In my Morning Briefing this morning, I pointed to a story, Archbishop Quevedo arrives in Vatican, to be installed cardinal on Saturday, labeling it “cardinals to watch.”
You can read more about Quevedo here: Philippine cardinal architect of Asian pastoral churches. Our correspondent now in Rome Josh McElwee, interviewed Quevedo as part of his story earlier today (See Cardinals appeal for dialogue, call synod on family considerations 'misunderstood'.) This just scratches the surface of the interview. Check back with NCR later for more from the soon-to-be new cardinal from the Philippines.
Another cardinal to keep an eye on is Archbishop Vincent Nichols of Westminster, England.
Catherine Pepinster, editor of London’s The Tablet, interview the cardinal-elect before he left for Rome. The full article is here: Cardinal with a cause. Here’s a couple snippets.
While [the role of the cardinals], Nichols says, is mostly about giving the Pope support and advice — and, of course, voting for his successor in the next conclave — he also seems ready to relish what else it will involve. One can sense that he is raring to go as a champion of people who have few others to speak up for them. “Pope Francis has chosen as new cardinals people whose lived experience is poverty and are from the biggest cities around the world – Rio, Santiago, London. This explains his priorities and his intentions.” …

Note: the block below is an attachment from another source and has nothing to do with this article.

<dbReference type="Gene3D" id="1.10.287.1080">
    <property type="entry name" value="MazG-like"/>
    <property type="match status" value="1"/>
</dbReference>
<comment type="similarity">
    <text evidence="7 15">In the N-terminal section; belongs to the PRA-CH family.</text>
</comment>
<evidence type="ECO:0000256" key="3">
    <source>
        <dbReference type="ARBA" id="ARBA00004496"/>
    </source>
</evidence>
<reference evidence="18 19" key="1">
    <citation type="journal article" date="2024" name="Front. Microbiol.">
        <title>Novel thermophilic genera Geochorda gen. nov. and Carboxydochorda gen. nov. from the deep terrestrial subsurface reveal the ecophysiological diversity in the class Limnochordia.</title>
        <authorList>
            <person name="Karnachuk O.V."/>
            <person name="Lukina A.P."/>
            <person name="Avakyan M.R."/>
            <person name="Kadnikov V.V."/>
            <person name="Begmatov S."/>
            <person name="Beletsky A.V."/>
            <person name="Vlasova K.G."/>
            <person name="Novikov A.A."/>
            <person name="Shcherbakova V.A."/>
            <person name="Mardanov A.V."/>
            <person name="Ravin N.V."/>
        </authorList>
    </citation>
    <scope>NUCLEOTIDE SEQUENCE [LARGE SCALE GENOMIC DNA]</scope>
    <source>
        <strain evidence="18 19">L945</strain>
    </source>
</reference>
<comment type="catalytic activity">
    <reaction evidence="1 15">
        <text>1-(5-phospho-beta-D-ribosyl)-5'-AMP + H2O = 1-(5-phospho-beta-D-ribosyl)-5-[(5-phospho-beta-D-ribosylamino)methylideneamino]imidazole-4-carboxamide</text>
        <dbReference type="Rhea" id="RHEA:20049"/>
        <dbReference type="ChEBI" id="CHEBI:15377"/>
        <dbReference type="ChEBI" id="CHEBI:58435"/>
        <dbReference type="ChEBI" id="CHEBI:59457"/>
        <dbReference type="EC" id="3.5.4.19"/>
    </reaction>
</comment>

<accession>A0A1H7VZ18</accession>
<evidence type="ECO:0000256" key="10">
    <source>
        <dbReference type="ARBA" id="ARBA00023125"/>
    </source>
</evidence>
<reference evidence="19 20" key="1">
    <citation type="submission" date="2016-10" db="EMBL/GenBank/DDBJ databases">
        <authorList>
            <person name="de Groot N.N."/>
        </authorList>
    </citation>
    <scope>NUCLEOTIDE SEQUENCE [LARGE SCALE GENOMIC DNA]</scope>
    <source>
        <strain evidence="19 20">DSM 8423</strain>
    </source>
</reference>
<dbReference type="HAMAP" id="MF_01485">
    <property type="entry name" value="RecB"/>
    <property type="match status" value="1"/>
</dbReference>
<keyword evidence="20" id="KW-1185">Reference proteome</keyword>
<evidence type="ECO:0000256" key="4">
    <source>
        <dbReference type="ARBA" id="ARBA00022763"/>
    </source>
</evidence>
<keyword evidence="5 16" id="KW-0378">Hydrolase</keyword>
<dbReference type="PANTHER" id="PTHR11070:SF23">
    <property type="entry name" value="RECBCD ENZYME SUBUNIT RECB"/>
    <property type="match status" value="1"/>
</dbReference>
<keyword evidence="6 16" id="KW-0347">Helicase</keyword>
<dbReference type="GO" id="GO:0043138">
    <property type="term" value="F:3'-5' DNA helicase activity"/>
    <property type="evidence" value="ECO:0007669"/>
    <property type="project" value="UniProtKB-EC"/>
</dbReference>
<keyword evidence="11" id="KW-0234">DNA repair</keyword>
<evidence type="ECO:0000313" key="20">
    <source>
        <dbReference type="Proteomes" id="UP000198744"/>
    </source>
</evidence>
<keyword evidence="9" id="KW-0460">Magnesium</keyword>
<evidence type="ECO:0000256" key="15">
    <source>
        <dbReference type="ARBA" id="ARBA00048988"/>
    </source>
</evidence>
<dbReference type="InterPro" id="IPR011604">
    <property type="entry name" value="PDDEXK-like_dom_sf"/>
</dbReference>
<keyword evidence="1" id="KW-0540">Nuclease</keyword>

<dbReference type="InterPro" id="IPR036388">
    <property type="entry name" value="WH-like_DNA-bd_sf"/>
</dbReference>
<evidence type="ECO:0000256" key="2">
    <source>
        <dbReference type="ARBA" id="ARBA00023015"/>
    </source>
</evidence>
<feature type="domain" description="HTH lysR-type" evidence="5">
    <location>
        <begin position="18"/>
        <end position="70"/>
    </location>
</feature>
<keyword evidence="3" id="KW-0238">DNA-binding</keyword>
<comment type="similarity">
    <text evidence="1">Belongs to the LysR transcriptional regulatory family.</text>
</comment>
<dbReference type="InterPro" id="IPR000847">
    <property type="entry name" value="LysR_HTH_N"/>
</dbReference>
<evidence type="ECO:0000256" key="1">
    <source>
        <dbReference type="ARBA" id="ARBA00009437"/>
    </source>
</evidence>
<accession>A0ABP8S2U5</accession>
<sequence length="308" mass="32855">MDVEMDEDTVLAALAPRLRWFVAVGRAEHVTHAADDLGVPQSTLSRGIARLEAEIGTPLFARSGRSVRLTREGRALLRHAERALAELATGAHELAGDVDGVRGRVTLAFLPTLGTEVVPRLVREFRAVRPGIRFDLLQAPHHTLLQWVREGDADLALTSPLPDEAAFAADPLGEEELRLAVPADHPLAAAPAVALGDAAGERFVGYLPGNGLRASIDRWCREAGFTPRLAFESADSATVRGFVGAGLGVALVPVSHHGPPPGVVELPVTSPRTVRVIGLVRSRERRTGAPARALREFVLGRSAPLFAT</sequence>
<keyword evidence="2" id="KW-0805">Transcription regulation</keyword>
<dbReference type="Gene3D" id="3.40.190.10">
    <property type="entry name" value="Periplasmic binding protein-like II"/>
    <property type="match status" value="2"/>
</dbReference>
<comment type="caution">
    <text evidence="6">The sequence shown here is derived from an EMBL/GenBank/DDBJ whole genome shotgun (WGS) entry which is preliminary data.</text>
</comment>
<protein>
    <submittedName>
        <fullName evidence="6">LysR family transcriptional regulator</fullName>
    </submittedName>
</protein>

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After consistently supporting Caritas, the social action arm of the Church, Nichols has, step by step, been speaking about poverty and the need for Catholics to express their solidarity with the poor – through organisations providing breakfast for schoolchildren and organising tea parties for lonely older people.
Now he’s gone much further and has been speaking out, firstly about restrictions on bringing in foreign spouses of British citizens, and criticising the impact of welfare reform. It brought a direct response from the Prime Minister himself.
Perhaps after five years or so of being the quiet, polite archbishop, something of the Liverpool bruiser is emerging, the man from the Anfield terraces who is shouting for his team – the people who are suffering.
A third, intriguing cardinal is Haiti’s Bishop Chibly Langlois. If you missed the National Public Radio profile of Langlois, take a listen now: Haiti's First Cardinal Remains A Priest Of The People.
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